The Story of My Name
Among many First Nations, names are considered a powerful and important connection to family and are sometimes passed down through families in special naming ceremonies. Some names have survived for many generations, and there are often fascinating stories behind them. In some First Nations, newborn children are named after a recently deceased relative or member of the community because it is believed that infants inherit the qualities of the deceased person. Ask students to collect information from home about their names. In this way, parents will become involved and students will expand their knowledge of their family history. Once this research is complete, invite students to share the stories of their name with the class. Again, a teacher’s name could be the starting point for a lesson on the stories of names. The story behind your name (if there is one) could include who gave you your name and why, or who else in your family had that name, and whether the name has significance in your family.
There is a circle of people around a child who are directly involved in their learning and growth: teachers and learning organizations only make a small part of that circle. It is important to acknowledge the roles that many other family members, community members, and Elders play in the lives of children and their development. An excellent way to make students feel welcome in your classroom is to make parents feel welcome. Sending home a letter about you, your classroom, and your ideas for parental involvement in students’ learning would be a great first place to start. Finding opportunities to involve families in your classroom can also help students feel safe. This isn’t always an easy task, and it may take the time to build strong relationships depending on your school’s community. Below are another few ideas.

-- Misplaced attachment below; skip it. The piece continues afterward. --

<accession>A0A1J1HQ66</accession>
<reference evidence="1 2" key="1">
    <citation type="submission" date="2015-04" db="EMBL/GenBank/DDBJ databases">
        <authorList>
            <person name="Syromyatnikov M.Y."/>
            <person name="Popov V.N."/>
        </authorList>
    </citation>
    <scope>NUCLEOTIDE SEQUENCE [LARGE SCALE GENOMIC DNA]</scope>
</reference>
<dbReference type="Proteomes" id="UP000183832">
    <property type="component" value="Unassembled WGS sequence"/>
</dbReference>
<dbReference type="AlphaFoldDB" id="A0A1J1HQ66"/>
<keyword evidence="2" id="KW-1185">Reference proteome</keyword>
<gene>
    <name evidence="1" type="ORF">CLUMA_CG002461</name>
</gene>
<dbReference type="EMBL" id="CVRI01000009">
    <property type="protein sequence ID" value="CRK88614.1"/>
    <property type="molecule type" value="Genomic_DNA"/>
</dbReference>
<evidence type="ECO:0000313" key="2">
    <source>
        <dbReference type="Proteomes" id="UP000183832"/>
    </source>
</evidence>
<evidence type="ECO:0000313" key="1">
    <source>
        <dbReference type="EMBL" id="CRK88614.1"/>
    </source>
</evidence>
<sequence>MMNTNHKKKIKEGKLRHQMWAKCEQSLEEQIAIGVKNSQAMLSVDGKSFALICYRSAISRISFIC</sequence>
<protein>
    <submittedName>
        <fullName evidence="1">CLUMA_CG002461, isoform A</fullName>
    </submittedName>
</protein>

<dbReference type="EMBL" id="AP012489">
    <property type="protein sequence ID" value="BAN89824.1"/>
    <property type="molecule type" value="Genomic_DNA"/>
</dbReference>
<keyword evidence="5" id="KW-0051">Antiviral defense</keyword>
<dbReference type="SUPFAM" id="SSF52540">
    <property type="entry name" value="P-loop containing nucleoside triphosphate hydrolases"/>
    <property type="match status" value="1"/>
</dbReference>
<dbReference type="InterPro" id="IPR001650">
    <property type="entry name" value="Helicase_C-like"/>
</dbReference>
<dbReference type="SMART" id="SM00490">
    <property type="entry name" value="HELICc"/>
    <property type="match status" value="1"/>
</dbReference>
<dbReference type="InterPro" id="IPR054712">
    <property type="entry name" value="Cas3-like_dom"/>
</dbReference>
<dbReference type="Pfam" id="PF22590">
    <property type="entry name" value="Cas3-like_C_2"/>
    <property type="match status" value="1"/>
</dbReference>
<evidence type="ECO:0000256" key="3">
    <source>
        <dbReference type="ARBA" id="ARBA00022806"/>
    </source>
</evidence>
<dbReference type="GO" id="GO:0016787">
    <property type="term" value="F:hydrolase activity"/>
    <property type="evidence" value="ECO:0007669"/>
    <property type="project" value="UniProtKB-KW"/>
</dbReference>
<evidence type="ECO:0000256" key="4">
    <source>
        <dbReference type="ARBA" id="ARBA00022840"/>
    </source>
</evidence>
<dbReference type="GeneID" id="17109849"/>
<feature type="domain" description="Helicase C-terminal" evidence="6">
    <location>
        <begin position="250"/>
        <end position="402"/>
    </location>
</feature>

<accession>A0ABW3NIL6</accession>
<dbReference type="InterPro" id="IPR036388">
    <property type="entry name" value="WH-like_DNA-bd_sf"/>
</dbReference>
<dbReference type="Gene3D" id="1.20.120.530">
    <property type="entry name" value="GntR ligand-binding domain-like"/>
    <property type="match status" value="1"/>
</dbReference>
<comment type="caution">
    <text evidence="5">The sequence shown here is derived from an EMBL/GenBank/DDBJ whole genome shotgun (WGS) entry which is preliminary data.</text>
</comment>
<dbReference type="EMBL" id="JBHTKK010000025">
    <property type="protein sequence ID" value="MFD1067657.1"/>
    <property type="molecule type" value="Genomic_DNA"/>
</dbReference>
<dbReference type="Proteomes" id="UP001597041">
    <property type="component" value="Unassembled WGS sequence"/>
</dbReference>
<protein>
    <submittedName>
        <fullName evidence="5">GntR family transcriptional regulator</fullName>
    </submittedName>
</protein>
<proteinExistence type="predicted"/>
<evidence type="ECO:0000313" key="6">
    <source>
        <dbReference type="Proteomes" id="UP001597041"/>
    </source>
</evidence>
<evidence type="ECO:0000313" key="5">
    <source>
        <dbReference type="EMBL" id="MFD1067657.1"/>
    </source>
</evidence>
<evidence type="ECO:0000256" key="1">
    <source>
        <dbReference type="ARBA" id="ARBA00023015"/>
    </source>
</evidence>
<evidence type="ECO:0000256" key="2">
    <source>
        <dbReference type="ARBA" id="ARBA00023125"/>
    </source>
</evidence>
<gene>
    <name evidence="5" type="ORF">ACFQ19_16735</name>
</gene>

- Bringing their special skills to the classroom. Parents and family members can share these skills through a natural teaching style. Examples of some skills include baking, cooking, gardening, sewing, simple woodworking, drama, dance, music and sports.
- Making learning materials for use in the classroom, such as helping to make cultural items or helping to decorate classroom spaces with traditional objects.
- Accompanying the children on field trips or during land-based activities
- Telling stories to the children, in particular, stories of their own family background
- Holding workshops where family members and staff together design and create a cultural place for the children to reinforce and rekindle First Nations, Métis and Inuit traditions.
With these tips and the advice of other teachers in your learning community, your classroom will be ready for learning and welcome come September. What other techniques do you use to welcome your students? Share them with us at firstname.lastname@example.org.